By David N. Leff

Viruses - especially newly emergent ones - tend to be named after the locality in which they were discovered. Examples: Ebola (East Africa), Lassa (West Africa), Bunyamwera (Uganda), Marburg (Germany), Powassan (Canada), Coxsackie (New York), Sendai (Japan), and of course, West Nile.

But there's one deadly new virus that has no name at all - literally. Rather, its moniker, Sin Nombre, means "no name" in Spanish. In 1993-94 this particular hantavirus struck down more than two dozen people in the Four Corners region where New Mexico, Arizona, Colorado and Utah abut - which is home to tribal residents of the Navajo Indian reservation. (See BioWorld Today, June 9, 1998, p. 1.)

Virologist Brian Hjelle, at the University of New Mexico (UNM), in Albuquerque, tells how Sin Nombre got its no-name name: "I think it was the product of some negotiation between CDC - the Centers for Disease Control - and the Navajo tribe in New Mexico. They felt that by virtue of oral history their medicine men had identified this disease, or this virus, before CDC did. In January 1994, CDC had named it the Muerto Canyon - Canyon of Death - virus," Hjelle recalled, "after a valley in the Navajo Nation near Four Corners. The Indian elders told CDC they were offended by this, because it identified a sacred site. Apparently, they told the agency that the only name they found acceptable was No Name virus. So when CDC objected, someone decided to say it in Spanish."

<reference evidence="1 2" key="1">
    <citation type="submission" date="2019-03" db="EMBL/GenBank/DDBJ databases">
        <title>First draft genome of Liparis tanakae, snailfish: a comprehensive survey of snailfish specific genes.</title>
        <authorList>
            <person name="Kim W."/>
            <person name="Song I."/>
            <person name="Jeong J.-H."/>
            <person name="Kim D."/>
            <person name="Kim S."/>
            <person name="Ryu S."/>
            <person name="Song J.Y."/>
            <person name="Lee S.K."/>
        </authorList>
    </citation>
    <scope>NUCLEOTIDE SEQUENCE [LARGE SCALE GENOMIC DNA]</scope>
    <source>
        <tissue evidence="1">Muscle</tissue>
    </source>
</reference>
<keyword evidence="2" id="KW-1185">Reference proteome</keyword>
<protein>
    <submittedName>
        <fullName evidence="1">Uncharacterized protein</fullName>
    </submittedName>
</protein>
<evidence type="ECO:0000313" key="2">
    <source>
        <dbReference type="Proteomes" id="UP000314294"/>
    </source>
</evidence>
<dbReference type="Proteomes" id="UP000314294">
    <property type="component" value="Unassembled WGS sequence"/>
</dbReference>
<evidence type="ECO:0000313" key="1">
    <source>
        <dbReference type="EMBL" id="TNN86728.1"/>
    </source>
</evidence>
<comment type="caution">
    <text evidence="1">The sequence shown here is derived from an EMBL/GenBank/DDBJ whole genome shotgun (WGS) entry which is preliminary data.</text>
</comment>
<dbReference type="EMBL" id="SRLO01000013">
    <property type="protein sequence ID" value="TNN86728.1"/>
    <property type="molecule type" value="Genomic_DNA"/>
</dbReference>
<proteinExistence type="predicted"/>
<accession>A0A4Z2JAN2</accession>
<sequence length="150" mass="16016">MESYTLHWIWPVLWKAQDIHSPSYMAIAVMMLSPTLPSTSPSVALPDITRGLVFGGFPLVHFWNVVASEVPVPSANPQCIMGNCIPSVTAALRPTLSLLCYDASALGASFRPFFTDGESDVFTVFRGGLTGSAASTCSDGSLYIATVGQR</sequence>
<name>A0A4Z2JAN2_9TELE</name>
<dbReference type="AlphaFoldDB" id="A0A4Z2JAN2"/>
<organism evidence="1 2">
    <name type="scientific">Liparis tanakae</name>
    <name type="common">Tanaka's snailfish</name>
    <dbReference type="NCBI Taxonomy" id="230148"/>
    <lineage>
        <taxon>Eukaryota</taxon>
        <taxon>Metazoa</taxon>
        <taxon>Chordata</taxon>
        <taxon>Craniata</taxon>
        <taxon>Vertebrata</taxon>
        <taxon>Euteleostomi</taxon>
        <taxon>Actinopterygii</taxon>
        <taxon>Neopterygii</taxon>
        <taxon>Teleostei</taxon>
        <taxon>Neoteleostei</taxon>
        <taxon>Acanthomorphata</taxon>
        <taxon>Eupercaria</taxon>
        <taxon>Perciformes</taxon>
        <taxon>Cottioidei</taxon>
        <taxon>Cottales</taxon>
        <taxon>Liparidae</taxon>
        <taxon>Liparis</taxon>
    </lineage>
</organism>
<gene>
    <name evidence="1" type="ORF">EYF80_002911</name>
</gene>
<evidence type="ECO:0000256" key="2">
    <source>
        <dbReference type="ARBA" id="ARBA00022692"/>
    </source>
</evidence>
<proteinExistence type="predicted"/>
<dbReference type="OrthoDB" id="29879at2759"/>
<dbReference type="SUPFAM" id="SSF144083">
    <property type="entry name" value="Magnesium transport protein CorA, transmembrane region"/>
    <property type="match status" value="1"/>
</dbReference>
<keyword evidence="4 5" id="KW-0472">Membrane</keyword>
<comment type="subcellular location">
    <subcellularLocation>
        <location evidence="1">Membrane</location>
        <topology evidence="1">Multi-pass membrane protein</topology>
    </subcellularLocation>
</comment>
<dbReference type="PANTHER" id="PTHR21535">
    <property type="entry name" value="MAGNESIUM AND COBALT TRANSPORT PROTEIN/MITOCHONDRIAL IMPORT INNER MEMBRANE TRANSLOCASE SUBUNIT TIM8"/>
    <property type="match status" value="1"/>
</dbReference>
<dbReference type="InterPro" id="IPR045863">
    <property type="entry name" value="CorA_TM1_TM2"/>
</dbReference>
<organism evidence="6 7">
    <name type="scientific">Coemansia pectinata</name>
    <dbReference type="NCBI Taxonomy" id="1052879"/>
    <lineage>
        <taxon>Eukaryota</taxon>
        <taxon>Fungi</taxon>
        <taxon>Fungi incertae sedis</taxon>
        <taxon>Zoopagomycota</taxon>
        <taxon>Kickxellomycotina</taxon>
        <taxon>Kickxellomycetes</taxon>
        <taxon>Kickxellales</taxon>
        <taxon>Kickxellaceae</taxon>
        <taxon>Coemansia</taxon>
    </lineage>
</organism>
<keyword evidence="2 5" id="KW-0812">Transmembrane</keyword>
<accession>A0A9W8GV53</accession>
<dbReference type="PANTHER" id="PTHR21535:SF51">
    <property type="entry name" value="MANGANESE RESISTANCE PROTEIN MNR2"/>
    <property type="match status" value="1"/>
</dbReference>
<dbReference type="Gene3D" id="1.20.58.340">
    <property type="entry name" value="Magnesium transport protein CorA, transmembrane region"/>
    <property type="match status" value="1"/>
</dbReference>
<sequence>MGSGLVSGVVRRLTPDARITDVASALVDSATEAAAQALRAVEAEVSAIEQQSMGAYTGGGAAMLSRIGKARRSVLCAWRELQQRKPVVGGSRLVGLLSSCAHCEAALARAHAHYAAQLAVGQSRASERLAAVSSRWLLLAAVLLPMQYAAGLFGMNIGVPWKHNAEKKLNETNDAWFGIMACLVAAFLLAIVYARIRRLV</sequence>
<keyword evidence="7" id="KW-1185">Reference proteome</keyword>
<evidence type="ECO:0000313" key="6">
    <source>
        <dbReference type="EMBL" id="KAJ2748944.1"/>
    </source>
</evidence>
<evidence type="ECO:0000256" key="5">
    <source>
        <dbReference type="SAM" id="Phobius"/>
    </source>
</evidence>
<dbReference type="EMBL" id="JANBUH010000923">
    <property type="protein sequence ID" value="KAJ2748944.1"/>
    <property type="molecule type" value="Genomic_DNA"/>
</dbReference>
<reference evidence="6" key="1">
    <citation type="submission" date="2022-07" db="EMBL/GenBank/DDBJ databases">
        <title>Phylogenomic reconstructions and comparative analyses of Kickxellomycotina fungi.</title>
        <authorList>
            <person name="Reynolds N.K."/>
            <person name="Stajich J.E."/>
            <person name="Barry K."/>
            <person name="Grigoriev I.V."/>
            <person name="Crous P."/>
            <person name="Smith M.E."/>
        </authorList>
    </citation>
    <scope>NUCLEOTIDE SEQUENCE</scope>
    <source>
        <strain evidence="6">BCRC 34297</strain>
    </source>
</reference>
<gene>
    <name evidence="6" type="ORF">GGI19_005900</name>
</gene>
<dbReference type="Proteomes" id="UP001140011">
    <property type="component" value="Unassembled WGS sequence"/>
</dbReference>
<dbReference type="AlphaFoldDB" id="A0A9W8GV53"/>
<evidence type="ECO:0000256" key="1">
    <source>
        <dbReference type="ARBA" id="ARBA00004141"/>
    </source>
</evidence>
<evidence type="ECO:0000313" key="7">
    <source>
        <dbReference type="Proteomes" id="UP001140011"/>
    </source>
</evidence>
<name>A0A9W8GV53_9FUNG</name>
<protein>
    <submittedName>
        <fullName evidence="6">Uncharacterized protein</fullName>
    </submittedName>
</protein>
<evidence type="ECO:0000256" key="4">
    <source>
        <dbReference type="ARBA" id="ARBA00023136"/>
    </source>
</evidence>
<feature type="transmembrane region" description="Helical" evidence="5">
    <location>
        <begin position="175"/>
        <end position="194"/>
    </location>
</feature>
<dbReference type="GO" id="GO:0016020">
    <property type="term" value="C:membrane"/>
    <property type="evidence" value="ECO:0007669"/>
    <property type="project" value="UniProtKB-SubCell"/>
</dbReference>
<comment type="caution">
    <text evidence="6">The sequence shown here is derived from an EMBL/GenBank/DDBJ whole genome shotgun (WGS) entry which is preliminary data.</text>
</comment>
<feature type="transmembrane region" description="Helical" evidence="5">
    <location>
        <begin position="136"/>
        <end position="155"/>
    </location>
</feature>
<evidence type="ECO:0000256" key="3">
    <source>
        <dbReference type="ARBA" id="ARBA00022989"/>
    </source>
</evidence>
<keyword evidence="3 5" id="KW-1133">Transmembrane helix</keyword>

The viral reservoir that infects humans does have a name - deer mice.

Sin Nombre virus hasn't gone away. Hjelle, an associate professor of pathology at UNM School of Medicine, observed: "At our hospital, we've treated 15 patients so far in the year 2000. Most of them promptly went on extracorporeal membrane oxygenation (ECMO). California has had about seven thus far this year. So there's a lot of cases here. Nationwide, the CDC counts a little over 250, but they're missing probably about 30 from Four Corners.

Nationwide Body Count Pushes 300